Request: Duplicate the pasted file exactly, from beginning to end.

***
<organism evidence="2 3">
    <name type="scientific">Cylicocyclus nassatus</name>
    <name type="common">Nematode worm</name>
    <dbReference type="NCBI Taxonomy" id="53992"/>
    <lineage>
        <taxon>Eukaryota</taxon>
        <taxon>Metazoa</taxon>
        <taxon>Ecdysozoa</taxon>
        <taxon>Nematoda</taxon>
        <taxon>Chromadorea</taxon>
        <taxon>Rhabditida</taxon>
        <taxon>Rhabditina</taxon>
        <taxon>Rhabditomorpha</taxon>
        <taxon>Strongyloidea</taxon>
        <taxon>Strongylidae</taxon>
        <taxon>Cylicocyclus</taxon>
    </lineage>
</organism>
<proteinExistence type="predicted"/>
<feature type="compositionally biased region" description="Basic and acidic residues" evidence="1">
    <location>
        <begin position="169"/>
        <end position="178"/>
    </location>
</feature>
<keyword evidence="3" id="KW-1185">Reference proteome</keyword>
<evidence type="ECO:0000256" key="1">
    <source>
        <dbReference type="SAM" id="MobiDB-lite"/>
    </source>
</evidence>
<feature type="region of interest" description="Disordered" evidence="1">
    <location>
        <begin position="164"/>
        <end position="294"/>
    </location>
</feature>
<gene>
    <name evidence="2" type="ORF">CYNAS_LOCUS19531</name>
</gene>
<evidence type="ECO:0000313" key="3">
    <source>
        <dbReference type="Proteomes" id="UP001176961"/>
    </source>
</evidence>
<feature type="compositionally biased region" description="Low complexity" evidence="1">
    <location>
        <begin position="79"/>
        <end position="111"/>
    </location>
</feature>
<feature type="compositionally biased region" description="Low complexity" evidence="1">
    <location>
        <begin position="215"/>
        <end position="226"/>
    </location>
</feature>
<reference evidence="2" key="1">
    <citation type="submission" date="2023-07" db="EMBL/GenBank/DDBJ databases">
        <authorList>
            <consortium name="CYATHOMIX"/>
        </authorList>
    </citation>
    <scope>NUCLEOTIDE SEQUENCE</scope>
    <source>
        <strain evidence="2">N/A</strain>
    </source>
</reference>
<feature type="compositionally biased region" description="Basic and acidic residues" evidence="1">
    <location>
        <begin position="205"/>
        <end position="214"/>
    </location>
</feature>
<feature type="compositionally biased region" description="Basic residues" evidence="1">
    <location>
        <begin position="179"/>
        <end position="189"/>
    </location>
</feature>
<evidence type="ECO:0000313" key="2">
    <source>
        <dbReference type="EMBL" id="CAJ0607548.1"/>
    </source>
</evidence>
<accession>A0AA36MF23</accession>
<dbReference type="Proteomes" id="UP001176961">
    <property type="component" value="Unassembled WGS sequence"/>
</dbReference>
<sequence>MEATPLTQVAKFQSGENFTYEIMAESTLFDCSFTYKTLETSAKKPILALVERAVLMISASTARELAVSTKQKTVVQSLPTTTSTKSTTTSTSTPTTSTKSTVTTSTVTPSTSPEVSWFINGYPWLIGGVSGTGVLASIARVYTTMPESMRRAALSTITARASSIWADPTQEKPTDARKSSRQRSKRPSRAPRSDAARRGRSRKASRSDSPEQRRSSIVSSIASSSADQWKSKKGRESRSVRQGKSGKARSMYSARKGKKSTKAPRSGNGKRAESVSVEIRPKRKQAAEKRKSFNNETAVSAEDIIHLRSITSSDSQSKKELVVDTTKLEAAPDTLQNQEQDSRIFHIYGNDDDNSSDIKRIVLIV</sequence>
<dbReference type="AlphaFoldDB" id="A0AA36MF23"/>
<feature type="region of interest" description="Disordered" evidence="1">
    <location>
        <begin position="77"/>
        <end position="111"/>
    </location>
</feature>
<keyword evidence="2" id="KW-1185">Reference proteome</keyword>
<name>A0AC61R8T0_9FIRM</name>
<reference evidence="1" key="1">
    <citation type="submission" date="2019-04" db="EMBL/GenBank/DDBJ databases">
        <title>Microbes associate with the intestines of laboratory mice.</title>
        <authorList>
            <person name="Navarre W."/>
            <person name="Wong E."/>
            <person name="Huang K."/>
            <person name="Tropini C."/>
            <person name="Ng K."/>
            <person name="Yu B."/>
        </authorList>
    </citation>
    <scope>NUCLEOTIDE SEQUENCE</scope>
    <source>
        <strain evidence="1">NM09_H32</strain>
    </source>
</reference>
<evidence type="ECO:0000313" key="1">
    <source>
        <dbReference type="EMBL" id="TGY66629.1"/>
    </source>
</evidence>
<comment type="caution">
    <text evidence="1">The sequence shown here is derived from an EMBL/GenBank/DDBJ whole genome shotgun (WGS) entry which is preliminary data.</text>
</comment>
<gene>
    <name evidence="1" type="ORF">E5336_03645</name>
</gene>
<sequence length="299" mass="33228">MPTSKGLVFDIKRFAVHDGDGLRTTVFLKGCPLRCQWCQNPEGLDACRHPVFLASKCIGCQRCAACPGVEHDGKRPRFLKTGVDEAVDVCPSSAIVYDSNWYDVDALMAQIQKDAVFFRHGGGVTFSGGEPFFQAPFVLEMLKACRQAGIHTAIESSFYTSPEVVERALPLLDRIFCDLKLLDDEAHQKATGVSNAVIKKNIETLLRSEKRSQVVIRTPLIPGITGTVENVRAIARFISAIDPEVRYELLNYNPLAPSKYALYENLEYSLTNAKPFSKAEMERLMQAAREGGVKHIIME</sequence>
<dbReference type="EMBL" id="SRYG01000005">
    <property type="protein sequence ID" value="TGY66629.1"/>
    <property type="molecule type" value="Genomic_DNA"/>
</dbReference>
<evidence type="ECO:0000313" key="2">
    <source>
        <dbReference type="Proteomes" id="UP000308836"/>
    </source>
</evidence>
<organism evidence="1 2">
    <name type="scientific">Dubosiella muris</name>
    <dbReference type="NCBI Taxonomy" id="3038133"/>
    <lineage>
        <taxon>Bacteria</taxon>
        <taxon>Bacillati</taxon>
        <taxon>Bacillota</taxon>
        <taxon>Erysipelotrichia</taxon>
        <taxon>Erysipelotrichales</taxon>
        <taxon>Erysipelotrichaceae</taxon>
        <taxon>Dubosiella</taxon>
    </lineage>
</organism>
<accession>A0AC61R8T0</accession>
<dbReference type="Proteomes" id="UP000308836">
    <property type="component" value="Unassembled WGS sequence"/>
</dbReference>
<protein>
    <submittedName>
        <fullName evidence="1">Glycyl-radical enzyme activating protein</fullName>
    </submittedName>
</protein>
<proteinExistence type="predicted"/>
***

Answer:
<organism evidence="2 3">
    <name type="scientific">Cylicocyclus nassatus</name>
    <name type="common">Nematode worm</name>
    <dbReference type="NCBI Taxonomy" id="53992"/>
    <lineage>
        <taxon>Eukaryota</taxon>
        <taxon>Metazoa</taxon>
        <taxon>Ecdysozoa</taxon>
        <taxon>Nematoda</taxon>
        <taxon>Chromadorea</taxon>
        <taxon>Rhabditida</taxon>
        <taxon>Rhabditina</taxon>
        <taxon>Rhabditomorpha</taxon>
        <taxon>Strongyloidea</taxon>
        <taxon>Strongylidae</taxon>
        <taxon>Cylicocyclus</taxon>
    </lineage>
</organism>
<proteinExistence type="predicted"/>
<feature type="compositionally biased region" description="Basic and acidic residues" evidence="1">
    <location>
        <begin position="169"/>
        <end position="178"/>
    </location>
</feature>
<keyword evidence="3" id="KW-1185">Reference proteome</keyword>
<evidence type="ECO:0000256" key="1">
    <source>
        <dbReference type="SAM" id="MobiDB-lite"/>
    </source>
</evidence>
<feature type="region of interest" description="Disordered" evidence="1">
    <location>
        <begin position="164"/>
        <end position="294"/>
    </location>
</feature>
<gene>
    <name evidence="2" type="ORF">CYNAS_LOCUS19531</name>
</gene>
<evidence type="ECO:0000313" key="3">
    <source>
        <dbReference type="Proteomes" id="UP001176961"/>
    </source>
</evidence>
<feature type="compositionally biased region" description="Low complexity" evidence="1">
    <location>
        <begin position="79"/>
        <end position="111"/>
    </location>
</feature>
<feature type="compositionally biased region" description="Low complexity" evidence="1">
    <location>
        <begin position="215"/>
        <end position="226"/>
    </location>
</feature>
<reference evidence="2" key="1">
    <citation type="submission" date="2023-07" db="EMBL/GenBank/DDBJ databases">
        <authorList>
            <consortium name="CYATHOMIX"/>
        </authorList>
    </citation>
    <scope>NUCLEOTIDE SEQUENCE</scope>
    <source>
        <strain evidence="2">N/A</strain>
    </source>
</reference>
<feature type="compositionally biased region" description="Basic and acidic residues" evidence="1">
    <location>
        <begin position="205"/>
        <end position="214"/>
    </location>
</feature>
<feature type="compositionally biased region" description="Basic residues" evidence="1">
    <location>
        <begin position="179"/>
        <end position="189"/>
    </location>
</feature>
<evidence type="ECO:0000313" key="2">
    <source>
        <dbReference type="EMBL" id="CAJ0607548.1"/>
    </source>
</evidence>
<accession>A0AA36MF23</accession>
<dbReference type="Proteomes" id="UP001176961">
    <property type="component" value="Unassembled WGS sequence"/>
</dbReference>
<sequence>MEATPLTQVAKFQSGENFTYEIMAESTLFDCSFTYKTLETSAKKPILALVERAVLMISASTARELAVSTKQKTVVQSLPTTTSTKSTTTSTSTPTTSTKSTVTTSTVTPSTSPEVSWFINGYPWLIGGVSGTGVLASIARVYTTMPESMRRAALSTITARASSIWADPTQEKPTDARKSSRQRSKRPSRAPRSDAARRGRSRKASRSDSPEQRRSSIVSSIASSSADQWKSKKGRESRSVRQGKSGKARSMYSARKGKKSTKAPRSGNGKRAESVSVEIRPKRKQAAEKRKSFNNETAVSAEDIIHLRSITSSDSQSKKELVVDTTKLEAAPDTLQNQEQDSRIFHIYGNDDDNSSDIKRIVLIV</sequence>
<dbReference type="AlphaFoldDB" id="A0AA36MF23"/>
<feature type="region of interest" description="Disordered" evidence="1">
    <location>
        <begin position="77"/>
        <end position="111"/>
    </location>
</feature>
<keyword evidence="2" id="KW-1185">Reference proteome</keyword>
<name>A0AC61R8T0_9FIRM</name>
<reference evidence="1" key="1">
    <citation type="submission" date="2019-04" db="EMBL/GenBank/DDBJ databases">
        <title>Microbes associate with the intestines of laboratory mice.</title>
        <authorList>
            <person name="Navarre W."/>
            <person name="Wong E."/>
            <person name="Huang K."/>
            <person name="Tropini C."/>
            <person name="Ng K."/>
            <person name="Yu B."/>
        </authorList>
    </citation>
    <scope>NUCLEOTIDE SEQUENCE</scope>
    <source>
        <strain evidence="1">NM09_H32</strain>
    </source>
</reference>
<evidence type="ECO:0000313" key="1">
    <source>
        <dbReference type="EMBL" id="TGY66629.1"/>
    </source>
</evidence>
<comment type="caution">
    <text evidence="1">The sequence shown here is derived from an EMBL/GenBank/DDBJ whole genome shotgun (WGS) entry which is preliminary data.</text>
</comment>
<gene>
    <name evidence="1" type="ORF">E5336_03645</name>
</gene>
<sequence length="299" mass="33228">MPTSKGLVFDIKRFAVHDGDGLRTTVFLKGCPLRCQWCQNPEGLDACRHPVFLASKCIGCQRCAACPGVEHDGKRPRFLKTGVDEAVDVCPSSAIVYDSNWYDVDALMAQIQKDAVFFRHGGGVTFSGGEPFFQAPFVLEMLKACRQAGIHTAIESSFYTSPEVVERALPLLDRIFCDLKLLDDEAHQKATGVSNAVIKKNIETLLRSEKRSQVVIRTPLIPGITGTVENVRAIARFISAIDPEVRYELLNYNPLAPSKYALYENLEYSLTNAKPFSKAEMERLMQAAREGGVKHIIME</sequence>
<dbReference type="EMBL" id="SRYG01000005">
    <property type="protein sequence ID" value="TGY66629.1"/>
    <property type="molecule type" value="Genomic_DNA"/>
</dbReference>
<evidence type="ECO:0000313" key="2">
    <source>
        <dbReference type="Proteomes" id="UP000308836"/>
    </source>
</evidence>
<organism evidence="1 2">
    <name type="scientific">Dubosiella muris</name>
    <dbReference type="NCBI Taxonomy" id="3038133"/>
    <lineage>
        <taxon>Bacteria</taxon>
        <taxon>Bacillati</taxon>
        <taxon>Bacillota</taxon>
        <taxon>Erysipelotrichia</taxon>
        <taxon>Erysipelotrichales</taxon>
        <taxon>Erysipelotrichaceae</taxon>
        <taxon>Dubosiella</taxon>
    </lineage>
</organism>
<accession>A0AC61R8T0</accession>
<dbReference type="Proteomes" id="UP000308836">
    <property type="component" value="Unassembled WGS sequence"/>
</dbReference>
<protein>
    <submittedName>
        <fullName evidence="1">Glycyl-radical enzyme activating protein</fullName>
    </submittedName>
</protein>
<proteinExistence type="predicted"/>